Topic Card 3: How a Hearing Aid Works


Related Terms:

Amplify; In-the-Ear / Behind-the-Ear; Bilateral; Binaural; Programmable Technology / Adaptive Hearing Aids; Probe microphone (real ear) measurement; Real Ear to Coupler Difference


What does a hearing aid do?

What kind of hearing aid does my child need?

Why does my child need hearing aids?

What is the difference between the different technologies?

How will the audiologist decide what hearing aids are best for my child?

My child is so young…how do we know the hearing aids are providing what is needed?

Will my child understand everything with hearing aids?

  • What does a hearing aid do?

Hearing aids amplify (make louder) sounds so that a child who is hard of hearing or deaf is more likely to hear the sounds. Hearing aids will not make your child’s hearing normal; they are an “aid” or “tool” to help your child hear better. All hearing aids consist of several parts including a microphone, amplifier and receiver or loudspeaker. They are powered by a small battery. Hearing aids can be easily removed for sleeping, bathing and swimming.

  • What kind of hearing aid does my child need?

There  are many  different styles  of  hearing  aids.  They  can  be  classified  into  two  main  categories: (1) in-the-ear (ITE), and (2) behind-the-ear (BTE). Your audiologist may discuss these types with you. Infants and children are generally fit with BTE hearing aids. A BTE hearing aid fits over and behind the ear and is attached to a custom earmold.  The earmold delivers amplified sound to the ear through tubing, and the earmold, because of its snug fit, secures the aid in place behind the ear. The BTE, with its separate, exchangeable ear mold accommodates your child’s growth; earmolds can be made as often as necessary to ensure a good fit.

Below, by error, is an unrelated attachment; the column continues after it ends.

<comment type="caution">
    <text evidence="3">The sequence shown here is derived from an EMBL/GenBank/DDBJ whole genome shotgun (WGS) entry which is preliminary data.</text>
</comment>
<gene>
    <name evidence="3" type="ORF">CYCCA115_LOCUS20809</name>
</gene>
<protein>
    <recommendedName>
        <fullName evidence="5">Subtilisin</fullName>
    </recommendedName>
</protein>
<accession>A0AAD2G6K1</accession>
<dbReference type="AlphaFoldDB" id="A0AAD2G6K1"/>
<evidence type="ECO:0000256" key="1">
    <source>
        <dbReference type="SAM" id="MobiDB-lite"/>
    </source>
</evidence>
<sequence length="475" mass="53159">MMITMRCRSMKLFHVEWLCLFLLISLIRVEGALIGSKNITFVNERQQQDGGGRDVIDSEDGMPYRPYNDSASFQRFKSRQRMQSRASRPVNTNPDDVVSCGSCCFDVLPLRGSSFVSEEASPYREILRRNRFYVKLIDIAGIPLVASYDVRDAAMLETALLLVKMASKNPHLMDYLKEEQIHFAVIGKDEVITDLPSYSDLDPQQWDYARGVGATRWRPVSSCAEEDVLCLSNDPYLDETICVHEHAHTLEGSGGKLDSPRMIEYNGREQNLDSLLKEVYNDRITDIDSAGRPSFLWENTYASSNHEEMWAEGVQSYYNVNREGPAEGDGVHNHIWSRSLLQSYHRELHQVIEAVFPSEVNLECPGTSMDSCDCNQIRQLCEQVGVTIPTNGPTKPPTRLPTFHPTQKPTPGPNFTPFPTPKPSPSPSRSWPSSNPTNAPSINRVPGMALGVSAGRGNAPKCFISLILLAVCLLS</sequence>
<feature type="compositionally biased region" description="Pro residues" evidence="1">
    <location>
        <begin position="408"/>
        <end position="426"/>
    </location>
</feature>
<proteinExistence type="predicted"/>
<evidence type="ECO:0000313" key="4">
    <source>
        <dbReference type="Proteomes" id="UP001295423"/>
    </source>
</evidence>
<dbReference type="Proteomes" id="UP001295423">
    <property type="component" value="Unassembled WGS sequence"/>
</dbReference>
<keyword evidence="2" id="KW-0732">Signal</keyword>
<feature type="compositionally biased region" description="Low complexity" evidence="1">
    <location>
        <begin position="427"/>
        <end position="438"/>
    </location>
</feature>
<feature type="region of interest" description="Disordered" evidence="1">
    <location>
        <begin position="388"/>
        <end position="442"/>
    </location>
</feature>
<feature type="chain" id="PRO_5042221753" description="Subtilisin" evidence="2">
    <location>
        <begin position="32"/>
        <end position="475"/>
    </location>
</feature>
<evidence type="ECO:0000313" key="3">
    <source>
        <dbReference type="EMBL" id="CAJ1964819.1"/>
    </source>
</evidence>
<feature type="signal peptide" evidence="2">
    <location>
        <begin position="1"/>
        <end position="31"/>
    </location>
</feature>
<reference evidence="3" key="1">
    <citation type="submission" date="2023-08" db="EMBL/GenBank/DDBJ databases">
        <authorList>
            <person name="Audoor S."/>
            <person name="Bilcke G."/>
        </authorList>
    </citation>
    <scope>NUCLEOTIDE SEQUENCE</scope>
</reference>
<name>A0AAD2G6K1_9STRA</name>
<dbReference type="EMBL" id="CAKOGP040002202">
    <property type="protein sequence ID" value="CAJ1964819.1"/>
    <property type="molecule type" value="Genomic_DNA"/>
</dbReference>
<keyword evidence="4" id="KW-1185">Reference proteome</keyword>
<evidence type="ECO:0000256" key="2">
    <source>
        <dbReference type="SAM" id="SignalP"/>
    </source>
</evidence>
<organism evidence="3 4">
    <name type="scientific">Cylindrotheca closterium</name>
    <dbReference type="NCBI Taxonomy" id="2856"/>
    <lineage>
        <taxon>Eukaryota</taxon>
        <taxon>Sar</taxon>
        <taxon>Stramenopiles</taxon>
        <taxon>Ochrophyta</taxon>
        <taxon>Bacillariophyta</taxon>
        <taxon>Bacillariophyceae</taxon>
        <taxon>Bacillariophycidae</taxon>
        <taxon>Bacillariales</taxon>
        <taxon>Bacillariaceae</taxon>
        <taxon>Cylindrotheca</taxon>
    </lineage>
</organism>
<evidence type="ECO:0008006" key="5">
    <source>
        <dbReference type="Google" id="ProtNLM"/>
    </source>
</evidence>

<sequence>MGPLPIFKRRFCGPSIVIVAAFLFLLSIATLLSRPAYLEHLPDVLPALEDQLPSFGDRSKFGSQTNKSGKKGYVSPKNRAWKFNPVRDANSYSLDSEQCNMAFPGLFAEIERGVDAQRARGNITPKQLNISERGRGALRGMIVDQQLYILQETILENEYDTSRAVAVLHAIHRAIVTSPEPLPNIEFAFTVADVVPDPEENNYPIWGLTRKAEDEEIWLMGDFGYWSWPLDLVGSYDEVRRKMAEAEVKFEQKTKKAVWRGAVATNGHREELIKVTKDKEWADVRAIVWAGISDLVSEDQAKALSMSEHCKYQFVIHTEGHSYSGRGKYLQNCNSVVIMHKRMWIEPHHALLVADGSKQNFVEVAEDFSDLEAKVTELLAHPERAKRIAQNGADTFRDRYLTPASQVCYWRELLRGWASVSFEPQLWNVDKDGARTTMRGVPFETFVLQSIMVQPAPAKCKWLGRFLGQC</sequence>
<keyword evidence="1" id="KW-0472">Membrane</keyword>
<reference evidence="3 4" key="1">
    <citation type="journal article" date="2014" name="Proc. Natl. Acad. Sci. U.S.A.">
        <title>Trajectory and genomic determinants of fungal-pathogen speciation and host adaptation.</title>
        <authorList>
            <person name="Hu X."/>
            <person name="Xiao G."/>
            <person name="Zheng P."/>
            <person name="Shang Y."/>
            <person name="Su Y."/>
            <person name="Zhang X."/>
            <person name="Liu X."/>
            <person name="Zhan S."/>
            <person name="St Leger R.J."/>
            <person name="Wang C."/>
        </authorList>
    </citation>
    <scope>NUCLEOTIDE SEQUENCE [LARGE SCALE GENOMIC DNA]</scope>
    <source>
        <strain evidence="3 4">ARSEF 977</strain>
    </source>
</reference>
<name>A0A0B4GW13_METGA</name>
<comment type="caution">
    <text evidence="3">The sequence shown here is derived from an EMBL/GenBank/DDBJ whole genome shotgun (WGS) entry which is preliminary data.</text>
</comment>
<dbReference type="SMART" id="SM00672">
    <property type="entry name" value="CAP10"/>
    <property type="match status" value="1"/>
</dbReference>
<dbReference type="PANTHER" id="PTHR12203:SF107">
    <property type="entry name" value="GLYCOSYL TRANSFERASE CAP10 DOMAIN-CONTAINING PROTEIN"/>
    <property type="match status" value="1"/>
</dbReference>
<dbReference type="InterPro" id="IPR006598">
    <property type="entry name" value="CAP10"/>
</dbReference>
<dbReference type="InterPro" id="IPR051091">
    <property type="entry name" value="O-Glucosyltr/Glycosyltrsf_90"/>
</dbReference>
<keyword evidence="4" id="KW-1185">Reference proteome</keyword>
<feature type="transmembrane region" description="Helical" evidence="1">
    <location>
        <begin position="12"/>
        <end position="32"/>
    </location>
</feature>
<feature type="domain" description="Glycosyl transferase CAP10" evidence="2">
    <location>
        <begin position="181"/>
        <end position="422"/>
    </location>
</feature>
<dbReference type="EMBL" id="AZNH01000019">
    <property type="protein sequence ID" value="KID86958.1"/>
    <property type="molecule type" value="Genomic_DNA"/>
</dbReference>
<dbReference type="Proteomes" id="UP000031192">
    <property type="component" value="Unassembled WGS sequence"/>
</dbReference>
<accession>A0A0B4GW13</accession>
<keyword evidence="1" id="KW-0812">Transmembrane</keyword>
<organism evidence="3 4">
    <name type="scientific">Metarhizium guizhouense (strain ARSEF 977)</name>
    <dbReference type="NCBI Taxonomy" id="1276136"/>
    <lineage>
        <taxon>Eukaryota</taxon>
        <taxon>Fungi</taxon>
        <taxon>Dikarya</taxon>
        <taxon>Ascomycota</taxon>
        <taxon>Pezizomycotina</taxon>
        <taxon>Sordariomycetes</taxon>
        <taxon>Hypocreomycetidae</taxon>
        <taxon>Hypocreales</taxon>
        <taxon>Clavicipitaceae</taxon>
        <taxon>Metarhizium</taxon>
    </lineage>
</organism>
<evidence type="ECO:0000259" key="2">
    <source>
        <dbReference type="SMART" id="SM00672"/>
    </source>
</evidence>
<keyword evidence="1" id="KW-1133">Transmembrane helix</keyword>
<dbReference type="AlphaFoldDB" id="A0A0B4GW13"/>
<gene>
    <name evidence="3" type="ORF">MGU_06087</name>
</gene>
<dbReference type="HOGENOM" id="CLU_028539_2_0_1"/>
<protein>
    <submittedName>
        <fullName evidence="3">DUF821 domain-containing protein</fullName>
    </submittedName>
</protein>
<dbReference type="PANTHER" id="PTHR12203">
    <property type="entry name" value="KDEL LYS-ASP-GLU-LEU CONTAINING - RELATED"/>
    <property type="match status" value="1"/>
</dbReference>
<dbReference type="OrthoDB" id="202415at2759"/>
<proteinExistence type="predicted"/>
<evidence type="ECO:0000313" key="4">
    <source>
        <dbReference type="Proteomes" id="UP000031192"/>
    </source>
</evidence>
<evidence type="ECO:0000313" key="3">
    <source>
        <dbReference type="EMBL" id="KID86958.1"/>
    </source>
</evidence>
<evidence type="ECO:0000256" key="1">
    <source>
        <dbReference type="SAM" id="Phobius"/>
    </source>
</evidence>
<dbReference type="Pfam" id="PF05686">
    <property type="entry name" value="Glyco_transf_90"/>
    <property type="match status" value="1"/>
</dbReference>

• Why does my child need hearing aids?

The goal of a hearing aid fitting is to make speech audible (i.e., loud enough to hear). When a majority of the speech frequencies can be heard, your child will have a better chance to learn to communicate and to understand speech through listening. In most cases of bilateral (in both ears) hearing loss, two hearing aids will be recommended. This is called a binaural fitting. By wearing two hearing aids as much as possible, your child may be able to use his or her residual hearing to develop spoken language. Visual communication (sign language, cued speech) may be used along with hearing aids depending on family preference, the degree of hearing loss, and the presence of other developmental concerns that may affect spoken language. 

  • What is the difference between the different hearing aid technologies?

Hearing aids have improved significantly over the years. Most children, even those with profound loss, can be helped to some degree with hearing aids. Because of advances in technology, almost all hearing aids currently available are digital hearing aids. A digital hearing aid contains a chip, programmed on a computer, which provides amplification that is an improvement over previous analog hearing aids.

Programmable Technology – Virtually all digital hearing aids are programmable. Programmability allows the audiologist to manipulate the amplification characteristics of the hearing aid very precisely for the child’s benefit. Programmable hearing aids can be set quickly and efficiently for a variety of hearing loss degrees. Multiple “memories” can be placed in hearing aids so that experienced older children can select “programs” that improve their functional abilities in various situations.